Wednesday, March 6, 2019
Update on the Glyphosate Case: Hardeman, Santa Rosa Resident, Testifies
Yesterday, I had a chance to visit the current glyphosate trial in federal district court, a year after covering the original Science Week proceedings for Civil Eats and PRI. During Science Week, the leading cancer risk researchers and scientists presented their reports to Judge Chabbria, who determined what was and what was not "junk science." That laid the groundwork for the experts who will be able to testify in future federal proceedings on this topic.
This was scary then and it's still scary to see non-scientists learn about cancer risk assessment and place one's faith in them. Luckily the jury in the first state court case - the one that decided in favor of the plaintiff, DeWayne Lee Johnson - was very engaged and taking notes throughout the trial.
I know Chabbria's learned a lot more about the science of cancer risk assessment than he knew a year ago. Most of the same experts will be testifying again (as they did in the DeWayne Johnson trial) and in other proceedings.
Yesterday I arrived too late and missed getting a chance to see Mr. Hardeman, who is the plaintiff in this case. He used Roundup on his 50+ acre property in Santa Rosa to eliminate or control poison oak. He then contracted non Hodgkin lymphoma. Yesterday he demonstrated - with the use of sprayer - how he sprayed on a regular basis.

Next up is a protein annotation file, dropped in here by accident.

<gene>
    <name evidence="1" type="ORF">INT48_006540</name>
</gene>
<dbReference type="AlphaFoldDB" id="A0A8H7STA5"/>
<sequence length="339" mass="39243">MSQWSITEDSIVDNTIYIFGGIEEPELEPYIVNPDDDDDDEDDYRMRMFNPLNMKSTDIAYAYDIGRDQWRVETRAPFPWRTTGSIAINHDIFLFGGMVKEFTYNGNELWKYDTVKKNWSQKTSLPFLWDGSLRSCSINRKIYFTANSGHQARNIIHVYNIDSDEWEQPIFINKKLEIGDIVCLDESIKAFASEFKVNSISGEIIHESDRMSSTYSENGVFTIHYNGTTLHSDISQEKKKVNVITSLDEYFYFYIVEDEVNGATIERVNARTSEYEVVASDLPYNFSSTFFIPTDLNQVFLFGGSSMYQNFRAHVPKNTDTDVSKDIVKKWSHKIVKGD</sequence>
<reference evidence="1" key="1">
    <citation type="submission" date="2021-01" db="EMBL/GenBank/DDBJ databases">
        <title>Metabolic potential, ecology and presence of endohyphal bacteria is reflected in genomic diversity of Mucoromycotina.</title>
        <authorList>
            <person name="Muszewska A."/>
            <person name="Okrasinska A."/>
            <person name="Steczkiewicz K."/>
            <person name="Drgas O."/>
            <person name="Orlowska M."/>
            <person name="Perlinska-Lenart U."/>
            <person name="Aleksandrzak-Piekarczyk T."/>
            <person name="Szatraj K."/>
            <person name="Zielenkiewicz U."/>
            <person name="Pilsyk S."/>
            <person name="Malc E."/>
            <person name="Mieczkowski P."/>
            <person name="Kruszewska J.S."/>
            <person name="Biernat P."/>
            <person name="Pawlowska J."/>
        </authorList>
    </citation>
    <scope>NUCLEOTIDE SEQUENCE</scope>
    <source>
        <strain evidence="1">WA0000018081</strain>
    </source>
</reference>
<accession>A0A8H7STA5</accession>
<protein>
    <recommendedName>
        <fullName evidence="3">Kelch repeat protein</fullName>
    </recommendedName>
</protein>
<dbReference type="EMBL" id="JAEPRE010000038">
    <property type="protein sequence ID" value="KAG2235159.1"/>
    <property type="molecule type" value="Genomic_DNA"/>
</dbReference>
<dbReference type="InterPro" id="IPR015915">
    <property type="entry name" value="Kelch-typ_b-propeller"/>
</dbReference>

When I was there in the morning shortly after his appearance, the courtroom was filled with about 30 observers, many with laptops taking notes. A daily transcript - and daily summary posts - are published and available on the U.S. Right to Know website.
At the lunch break in the court cafeteria, I did briefly meet and say hi to reporter Sam Levin who is reporting on the case for The Guardian. Here's his latest story from yesterday. Hardeman said he sprayed Roundup for 3-4 hours monthly.
My biggest concern is that this jury did not appear as engaged during expert science testimony. No one was taking notes. Two women had eyes that appeared glazed over by the details. That's understandable. The plaintiff's attorneys really have their work cut out for them in this trial.
For reasons I have yet to understand (but hope to learn more about), Judge Chabbria granted Monsanto's request to divide the trial into two phases - one in which the jurors will not be able to learn about the company's ne'er do well involvement in getting reputable journals to publish industry sponsored research.
In phase two, that's apparently going to be fair game. But there will only be a phase two if the decision of the jury is unanimous.